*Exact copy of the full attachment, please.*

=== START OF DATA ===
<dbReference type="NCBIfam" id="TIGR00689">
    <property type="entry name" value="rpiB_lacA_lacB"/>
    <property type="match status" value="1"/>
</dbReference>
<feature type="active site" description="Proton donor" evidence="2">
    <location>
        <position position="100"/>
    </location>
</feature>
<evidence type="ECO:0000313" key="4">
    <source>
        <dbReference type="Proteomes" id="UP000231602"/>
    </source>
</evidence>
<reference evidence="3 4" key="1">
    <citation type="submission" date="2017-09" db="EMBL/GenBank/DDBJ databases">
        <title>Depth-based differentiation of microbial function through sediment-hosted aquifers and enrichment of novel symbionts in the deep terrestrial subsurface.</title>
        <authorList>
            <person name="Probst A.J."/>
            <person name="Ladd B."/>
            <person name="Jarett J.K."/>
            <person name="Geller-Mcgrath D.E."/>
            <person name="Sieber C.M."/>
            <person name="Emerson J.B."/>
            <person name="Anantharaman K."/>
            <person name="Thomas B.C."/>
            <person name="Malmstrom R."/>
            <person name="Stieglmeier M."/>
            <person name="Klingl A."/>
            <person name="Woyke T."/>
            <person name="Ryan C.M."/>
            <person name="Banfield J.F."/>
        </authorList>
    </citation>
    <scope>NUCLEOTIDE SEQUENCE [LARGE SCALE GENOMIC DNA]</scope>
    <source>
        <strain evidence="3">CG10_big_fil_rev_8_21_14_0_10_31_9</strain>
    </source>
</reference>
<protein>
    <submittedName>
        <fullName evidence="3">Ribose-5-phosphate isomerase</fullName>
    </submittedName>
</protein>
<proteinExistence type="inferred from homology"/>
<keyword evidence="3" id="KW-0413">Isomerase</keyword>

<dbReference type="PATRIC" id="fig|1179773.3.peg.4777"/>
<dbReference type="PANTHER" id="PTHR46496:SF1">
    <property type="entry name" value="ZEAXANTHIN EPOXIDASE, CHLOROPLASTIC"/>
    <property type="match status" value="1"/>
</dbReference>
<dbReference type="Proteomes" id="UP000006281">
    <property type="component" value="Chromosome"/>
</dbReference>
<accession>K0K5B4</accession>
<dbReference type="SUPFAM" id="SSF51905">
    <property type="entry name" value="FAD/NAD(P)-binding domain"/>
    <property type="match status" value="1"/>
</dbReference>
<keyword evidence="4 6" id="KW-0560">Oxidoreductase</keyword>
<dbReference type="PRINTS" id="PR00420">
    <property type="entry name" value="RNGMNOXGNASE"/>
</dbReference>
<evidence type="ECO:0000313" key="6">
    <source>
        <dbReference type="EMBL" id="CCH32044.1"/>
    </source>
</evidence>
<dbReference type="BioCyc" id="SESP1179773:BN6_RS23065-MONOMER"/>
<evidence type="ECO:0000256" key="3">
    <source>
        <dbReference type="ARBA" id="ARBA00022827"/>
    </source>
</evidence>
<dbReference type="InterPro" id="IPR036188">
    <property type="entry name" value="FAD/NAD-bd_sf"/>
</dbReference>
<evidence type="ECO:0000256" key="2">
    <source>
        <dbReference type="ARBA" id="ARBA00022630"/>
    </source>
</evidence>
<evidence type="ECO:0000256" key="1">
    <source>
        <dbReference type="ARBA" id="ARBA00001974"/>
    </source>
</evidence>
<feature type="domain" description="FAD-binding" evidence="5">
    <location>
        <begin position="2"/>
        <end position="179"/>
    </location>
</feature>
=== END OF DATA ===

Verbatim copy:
<dbReference type="NCBIfam" id="TIGR00689">
    <property type="entry name" value="rpiB_lacA_lacB"/>
    <property type="match status" value="1"/>
</dbReference>
<feature type="active site" description="Proton donor" evidence="2">
    <location>
        <position position="100"/>
    </location>
</feature>
<evidence type="ECO:0000313" key="4">
    <source>
        <dbReference type="Proteomes" id="UP000231602"/>
    </source>
</evidence>
<reference evidence="3 4" key="1">
    <citation type="submission" date="2017-09" db="EMBL/GenBank/DDBJ databases">
        <title>Depth-based differentiation of microbial function through sediment-hosted aquifers and enrichment of novel symbionts in the deep terrestrial subsurface.</title>
        <authorList>
            <person name="Probst A.J."/>
            <person name="Ladd B."/>
            <person name="Jarett J.K."/>
            <person name="Geller-Mcgrath D.E."/>
            <person name="Sieber C.M."/>
            <person name="Emerson J.B."/>
            <person name="Anantharaman K."/>
            <person name="Thomas B.C."/>
            <person name="Malmstrom R."/>
            <person name="Stieglmeier M."/>
            <person name="Klingl A."/>
            <person name="Woyke T."/>
            <person name="Ryan C.M."/>
            <person name="Banfield J.F."/>
        </authorList>
    </citation>
    <scope>NUCLEOTIDE SEQUENCE [LARGE SCALE GENOMIC DNA]</scope>
    <source>
        <strain evidence="3">CG10_big_fil_rev_8_21_14_0_10_31_9</strain>
    </source>
</reference>
<protein>
    <submittedName>
        <fullName evidence="3">Ribose-5-phosphate isomerase</fullName>
    </submittedName>
</protein>
<proteinExistence type="inferred from homology"/>
<keyword evidence="3" id="KW-0413">Isomerase</keyword>

<dbReference type="PATRIC" id="fig|1179773.3.peg.4777"/>
<dbReference type="PANTHER" id="PTHR46496:SF1">
    <property type="entry name" value="ZEAXANTHIN EPOXIDASE, CHLOROPLASTIC"/>
    <property type="match status" value="1"/>
</dbReference>
<dbReference type="Proteomes" id="UP000006281">
    <property type="component" value="Chromosome"/>
</dbReference>
<accession>K0K5B4</accession>
<dbReference type="SUPFAM" id="SSF51905">
    <property type="entry name" value="FAD/NAD(P)-binding domain"/>
    <property type="match status" value="1"/>
</dbReference>
<keyword evidence="4 6" id="KW-0560">Oxidoreductase</keyword>
<dbReference type="PRINTS" id="PR00420">
    <property type="entry name" value="RNGMNOXGNASE"/>
</dbReference>
<evidence type="ECO:0000313" key="6">
    <source>
        <dbReference type="EMBL" id="CCH32044.1"/>
    </source>
</evidence>
<dbReference type="BioCyc" id="SESP1179773:BN6_RS23065-MONOMER"/>
<evidence type="ECO:0000256" key="3">
    <source>
        <dbReference type="ARBA" id="ARBA00022827"/>
    </source>
</evidence>
<dbReference type="InterPro" id="IPR036188">
    <property type="entry name" value="FAD/NAD-bd_sf"/>
</dbReference>
<evidence type="ECO:0000256" key="2">
    <source>
        <dbReference type="ARBA" id="ARBA00022630"/>
    </source>
</evidence>
<evidence type="ECO:0000256" key="1">
    <source>
        <dbReference type="ARBA" id="ARBA00001974"/>
    </source>
</evidence>
<feature type="domain" description="FAD-binding" evidence="5">
    <location>
        <begin position="2"/>
        <end position="179"/>
    </location>
</feature>